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November 11th, 2010 | 7 Comments »

It’s Veteran’s Day, which is set aside as a day of remembering those who served our country. And then there’s Memorial Day, as a day to remember those who died serving our country.

But where’s the day, the national holiday that honors our loved ones and the normal folks who didn’t lay down their lives for their country? Where’s the day that we remember the mothers, fathers, siblings, aunts and uncles and grandparents that are no longer a part of our lives? The friends we’ve lost? Why is there no national holiday that honors those everyday heroes, the ones who raised children but left them too soon? The friends that no longer smile upon us and brighten our lives? The grandparents that dote on their grandchildren?

My answer to that is simple- it happens every day. Or it should happen every day.

If you’ve read this site for any amount of time you know that I no longer have my Mom and my sister Karen in my life. They died three years apart in the mid-90’s. It was a really awful time of my life as both died suddenly and tragically. But I think the worst part of losing them both is how the world simply forgets about them once they’re gone. My family certainly doesn’t forget; we can’t ignore those holes in our memories regardless of how long it’s been. And no one who has ever lost a parent forgets that influence. My Mom has been gone for 16 years and yet I still hear her laugh, and feel her guidance every day. I still bristle years later from the callous remark made to me a short time after my Mom died when someone made the offhand comment that “Jane was your Mother.”

Jane still is my mother, no less than she was when she was here and even more so because she’s gone. The influence never stops. And the fact that she gave me life doesn’t stop at her death. It’s the same way with my sister, who doesn’t cease being my sister once she leaves this Earth. Along the way of learning to navigate life without them, I began to think it was vital to do something to remember them, every day. And somehow have a means of showing others that I will never forget, and that they shouldn’t either. I didn’t know what that would look like but somehow the vision I had kept coming back to Dragonflies. And then browsing the Internet one day, I came across this from The Dragonfly project.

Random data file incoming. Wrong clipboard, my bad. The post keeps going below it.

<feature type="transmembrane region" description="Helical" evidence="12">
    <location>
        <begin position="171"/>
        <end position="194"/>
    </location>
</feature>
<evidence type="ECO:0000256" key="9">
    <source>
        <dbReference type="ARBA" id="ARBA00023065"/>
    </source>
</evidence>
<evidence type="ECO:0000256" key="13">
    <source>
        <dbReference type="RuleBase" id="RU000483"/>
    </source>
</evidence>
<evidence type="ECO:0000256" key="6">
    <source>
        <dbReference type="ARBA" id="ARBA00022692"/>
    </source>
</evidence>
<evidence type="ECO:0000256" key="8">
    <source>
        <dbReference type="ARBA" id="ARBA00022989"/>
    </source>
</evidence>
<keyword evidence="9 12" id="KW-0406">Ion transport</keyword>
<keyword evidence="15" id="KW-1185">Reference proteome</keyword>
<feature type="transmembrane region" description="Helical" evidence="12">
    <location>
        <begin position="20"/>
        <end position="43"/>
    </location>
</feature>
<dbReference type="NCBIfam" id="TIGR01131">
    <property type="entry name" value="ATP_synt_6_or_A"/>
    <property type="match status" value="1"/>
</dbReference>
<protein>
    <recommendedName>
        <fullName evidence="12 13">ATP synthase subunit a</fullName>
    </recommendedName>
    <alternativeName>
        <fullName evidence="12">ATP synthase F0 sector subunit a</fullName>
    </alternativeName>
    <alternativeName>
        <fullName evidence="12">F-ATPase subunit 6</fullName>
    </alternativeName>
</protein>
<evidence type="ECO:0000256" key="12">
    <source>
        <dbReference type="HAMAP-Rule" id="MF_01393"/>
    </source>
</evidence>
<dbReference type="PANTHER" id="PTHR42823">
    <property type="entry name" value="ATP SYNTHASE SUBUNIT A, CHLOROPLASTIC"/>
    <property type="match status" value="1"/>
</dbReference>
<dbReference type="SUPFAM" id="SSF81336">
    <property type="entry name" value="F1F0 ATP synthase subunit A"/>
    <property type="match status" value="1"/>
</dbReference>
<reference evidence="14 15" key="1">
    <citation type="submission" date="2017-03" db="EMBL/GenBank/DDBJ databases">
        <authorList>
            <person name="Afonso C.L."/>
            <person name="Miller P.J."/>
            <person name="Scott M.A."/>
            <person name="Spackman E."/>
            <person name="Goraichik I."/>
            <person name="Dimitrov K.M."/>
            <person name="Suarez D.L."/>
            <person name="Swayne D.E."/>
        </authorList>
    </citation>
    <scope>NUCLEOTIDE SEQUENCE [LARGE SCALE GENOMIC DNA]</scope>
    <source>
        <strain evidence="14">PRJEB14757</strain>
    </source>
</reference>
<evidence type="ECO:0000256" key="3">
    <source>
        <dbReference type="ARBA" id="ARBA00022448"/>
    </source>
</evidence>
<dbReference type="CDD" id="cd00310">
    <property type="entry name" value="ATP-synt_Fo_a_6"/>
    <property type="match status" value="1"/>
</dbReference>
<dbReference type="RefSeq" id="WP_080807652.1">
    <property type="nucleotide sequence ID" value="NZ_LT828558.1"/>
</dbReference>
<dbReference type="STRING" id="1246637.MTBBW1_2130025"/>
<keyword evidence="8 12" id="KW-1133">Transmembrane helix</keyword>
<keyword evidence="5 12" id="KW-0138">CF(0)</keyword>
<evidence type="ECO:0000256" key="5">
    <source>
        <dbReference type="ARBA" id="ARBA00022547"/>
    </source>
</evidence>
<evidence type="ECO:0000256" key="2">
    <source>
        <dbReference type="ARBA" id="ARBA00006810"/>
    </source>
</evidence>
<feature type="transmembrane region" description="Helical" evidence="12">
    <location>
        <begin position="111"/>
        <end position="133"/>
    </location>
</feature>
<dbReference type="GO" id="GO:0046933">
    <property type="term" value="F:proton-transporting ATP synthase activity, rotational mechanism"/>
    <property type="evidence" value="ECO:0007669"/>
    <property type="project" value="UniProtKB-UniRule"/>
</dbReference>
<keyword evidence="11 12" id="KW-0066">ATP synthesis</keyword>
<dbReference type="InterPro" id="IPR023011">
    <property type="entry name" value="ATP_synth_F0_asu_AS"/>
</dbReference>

“In the bottom of an old pond lived some grubs who could not understand why none of their group ever came back after crawling up the lily stems to the top of the water. They promised each other that the next one who was called to make the upward climb would return and tell what had happened to him.

Soon one of them felt an urgent impulse to seek the surface; he rested himself on the top of a lily pad and went through a glorious transformation which made him a dragonfly with beautiful wings. In vain he tried to keep his promise. Flying back and forth over the pond, he peered down at his friends below. Then he realized that even if they could see him they would not recognize such a radiant creature as one of their number.

The fact that we cannot see our friends or communicate with them after the transformation which we call death is no proof that they cease to exist.”

Which then led to this permanent reminder that I carry every day on my right forearm.

Our culture doesn’t like death. We don’t honor it much and for most people, I think the thought of dying is pretty frightening. The means of one’s dying becomes a source of discomfort too, such as the case with my sister, who committed suicide. People don’t understand it and it’s better to just ignore it than talk about it, talk about why, try to make some sense of it. People turned their backs on me when my sister died because they couldn’t handle it. And when I would talk about her, I saw fear in the faces of others. We don’t honor the dead. We sweep them under the rug and act like it never happened. Or we want to, anyway.

But I don’t. And I won’t. That’s why I inked the symbolism on my arm. And I love it when people ask me what it means. To me, it means the world, my world and what I’ve lost. That’s important to me and I will never tire of telling anyone about it.